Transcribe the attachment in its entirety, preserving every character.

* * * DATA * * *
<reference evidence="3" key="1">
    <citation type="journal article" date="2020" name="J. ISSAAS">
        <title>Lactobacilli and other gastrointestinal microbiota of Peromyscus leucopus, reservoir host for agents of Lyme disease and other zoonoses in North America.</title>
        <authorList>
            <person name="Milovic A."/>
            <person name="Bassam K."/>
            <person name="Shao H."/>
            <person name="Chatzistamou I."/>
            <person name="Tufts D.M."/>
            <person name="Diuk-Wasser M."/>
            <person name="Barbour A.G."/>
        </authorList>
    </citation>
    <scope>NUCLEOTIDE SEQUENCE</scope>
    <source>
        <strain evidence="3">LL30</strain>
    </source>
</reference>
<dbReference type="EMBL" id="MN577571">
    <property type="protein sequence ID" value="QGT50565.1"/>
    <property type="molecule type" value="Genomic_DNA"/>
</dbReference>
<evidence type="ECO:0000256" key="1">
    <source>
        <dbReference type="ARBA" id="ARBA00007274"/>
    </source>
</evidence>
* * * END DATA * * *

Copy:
<reference evidence="3" key="1">
    <citation type="journal article" date="2020" name="J. ISSAAS">
        <title>Lactobacilli and other gastrointestinal microbiota of Peromyscus leucopus, reservoir host for agents of Lyme disease and other zoonoses in North America.</title>
        <authorList>
            <person name="Milovic A."/>
            <person name="Bassam K."/>
            <person name="Shao H."/>
            <person name="Chatzistamou I."/>
            <person name="Tufts D.M."/>
            <person name="Diuk-Wasser M."/>
            <person name="Barbour A.G."/>
        </authorList>
    </citation>
    <scope>NUCLEOTIDE SEQUENCE</scope>
    <source>
        <strain evidence="3">LL30</strain>
    </source>
</reference>
<dbReference type="EMBL" id="MN577571">
    <property type="protein sequence ID" value="QGT50565.1"/>
    <property type="molecule type" value="Genomic_DNA"/>
</dbReference>
<evidence type="ECO:0000256" key="1">
    <source>
        <dbReference type="ARBA" id="ARBA00007274"/>
    </source>
</evidence>